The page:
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Appears in Collections:Biological and Environmental Sciences Journal Articles
Peer Review Status: Refereed
Title: Cross-Contamination Explains “Inter and Intraspecific Horizontal Genetic Transfers” between Asexual Bdelloid Rotifers
Author(s): Wilson, Christopher G.
Nowell, Reuben W.
Barraclough, Timothy G.
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Keywords: DNA contamination
scientific experimental error
data accuracy
reproducibility of results
horizontal gene transfer
homologous recombination
polymerase chain reaction
molecular evolution
asexual reproduction
Issue Date: 6-Aug-2018
Date Deposited: 17-Apr-2024
Citation: Wilson CG, Nowell RW & Barraclough TG (2018) Cross-Contamination Explains “Inter and Intraspecific Horizontal Genetic Transfers” between Asexual Bdelloid Rotifers. <i>Current Biology</i>, 28 (15), pp. 2436-2444.e14.
Abstract: Summary A few metazoan lineages are thought to have persisted for millions of years without sexual reproduction. If so, they would offer important clues to the evolutionary paradox of sex itself [1, 2]. Most “ancient asexuals” are subject to ongoing doubt because extant populations continue to invest in males [3, 4, 5, 6, 7, 8, 9]. However, males are famously unknown in bdelloid rotifers, a class of microscopic invertebrates comprising hundreds of species [10, 11, 12]. Bdelloid genomes have acquired an unusually high proportion of genes from non-metazoans via horizontal transfer [13, 14, 15, 16, 17]. This well-substantiated finding has invited speculation [13] that homologous horizontal transfer between bdelloid individuals also may occur, perhaps even “replacing” sex [14]. In 2016, Current Biology published an article claiming to supply evidence for this idea. Debortoli et al. [18] sampled rotifers from natural populations and sequenced one mitochondrial and four nuclear loci. Species assignments were incongruent among loci for several samples, which was interpreted as evidence of “interspecific horizontal genetic transfers.” Here, we use sequencing chromatograms supplied by the authors to demonstrate that samples treated as individuals actually contained two or more highly divergent mitochondrial and ribosomal sequences, revealing cross-contamination with DNA from multiple animals of different species. Other chromatograms indicate contamination with DNA from conspecific animals, explaining genetic and genomic evidence for “intraspecific horizontal exchanges” reported in the same study. Given the clear evidence of contamination, the data and findings of Debortoli et al. [18] provide no reliable support for their conclusions that DNA is transferred horizontally between or within bdelloid species.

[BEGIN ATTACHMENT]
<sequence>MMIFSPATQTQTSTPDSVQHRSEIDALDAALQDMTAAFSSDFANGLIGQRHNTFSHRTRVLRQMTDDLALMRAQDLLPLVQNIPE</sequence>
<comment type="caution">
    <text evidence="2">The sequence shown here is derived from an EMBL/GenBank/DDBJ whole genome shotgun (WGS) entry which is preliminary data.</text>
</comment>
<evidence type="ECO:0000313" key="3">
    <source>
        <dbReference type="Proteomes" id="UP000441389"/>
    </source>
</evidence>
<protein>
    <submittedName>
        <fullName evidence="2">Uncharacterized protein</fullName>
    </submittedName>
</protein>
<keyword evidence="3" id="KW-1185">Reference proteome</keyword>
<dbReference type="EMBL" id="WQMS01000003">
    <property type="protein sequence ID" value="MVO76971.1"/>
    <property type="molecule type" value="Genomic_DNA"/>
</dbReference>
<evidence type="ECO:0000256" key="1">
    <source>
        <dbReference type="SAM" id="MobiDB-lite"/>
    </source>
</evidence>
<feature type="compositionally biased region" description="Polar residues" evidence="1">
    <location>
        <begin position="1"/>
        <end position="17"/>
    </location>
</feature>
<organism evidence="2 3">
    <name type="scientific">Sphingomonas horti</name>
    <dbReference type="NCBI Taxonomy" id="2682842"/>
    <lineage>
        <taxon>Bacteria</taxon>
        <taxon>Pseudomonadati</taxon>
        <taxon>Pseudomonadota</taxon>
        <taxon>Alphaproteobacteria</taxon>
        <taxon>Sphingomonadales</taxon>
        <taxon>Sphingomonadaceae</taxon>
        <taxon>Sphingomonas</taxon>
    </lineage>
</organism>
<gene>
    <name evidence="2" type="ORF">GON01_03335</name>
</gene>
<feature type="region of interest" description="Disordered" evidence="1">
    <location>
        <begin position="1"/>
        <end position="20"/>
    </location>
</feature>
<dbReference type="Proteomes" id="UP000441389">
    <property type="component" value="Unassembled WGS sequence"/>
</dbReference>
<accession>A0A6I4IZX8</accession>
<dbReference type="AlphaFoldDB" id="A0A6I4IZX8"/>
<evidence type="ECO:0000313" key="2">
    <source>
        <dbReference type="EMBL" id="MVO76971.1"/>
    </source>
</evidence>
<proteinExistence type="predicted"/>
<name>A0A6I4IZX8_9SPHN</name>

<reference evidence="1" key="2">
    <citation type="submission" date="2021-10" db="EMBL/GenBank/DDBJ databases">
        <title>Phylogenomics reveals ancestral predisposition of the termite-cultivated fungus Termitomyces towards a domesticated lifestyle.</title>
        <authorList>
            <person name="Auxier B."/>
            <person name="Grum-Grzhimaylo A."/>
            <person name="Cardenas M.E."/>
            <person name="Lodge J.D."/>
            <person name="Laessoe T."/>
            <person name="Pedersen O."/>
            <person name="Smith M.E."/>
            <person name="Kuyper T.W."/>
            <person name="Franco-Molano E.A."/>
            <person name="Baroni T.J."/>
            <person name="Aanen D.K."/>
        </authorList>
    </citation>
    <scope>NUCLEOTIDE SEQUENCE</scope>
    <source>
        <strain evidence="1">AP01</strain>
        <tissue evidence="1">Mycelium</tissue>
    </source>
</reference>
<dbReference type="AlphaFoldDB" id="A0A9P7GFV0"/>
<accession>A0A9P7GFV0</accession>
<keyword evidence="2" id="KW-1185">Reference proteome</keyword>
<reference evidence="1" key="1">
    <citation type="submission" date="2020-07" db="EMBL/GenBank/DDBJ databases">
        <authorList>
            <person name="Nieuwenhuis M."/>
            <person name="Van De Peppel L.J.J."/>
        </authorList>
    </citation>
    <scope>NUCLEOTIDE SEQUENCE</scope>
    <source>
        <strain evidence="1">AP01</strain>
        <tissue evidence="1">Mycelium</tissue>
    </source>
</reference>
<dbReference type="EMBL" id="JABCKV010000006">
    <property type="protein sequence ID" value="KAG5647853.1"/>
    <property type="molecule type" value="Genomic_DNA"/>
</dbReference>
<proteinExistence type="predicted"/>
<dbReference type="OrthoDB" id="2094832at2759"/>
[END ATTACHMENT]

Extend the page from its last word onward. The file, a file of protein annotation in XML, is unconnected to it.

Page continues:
DOI Link: 10.1016/j.cub.2018.05.070
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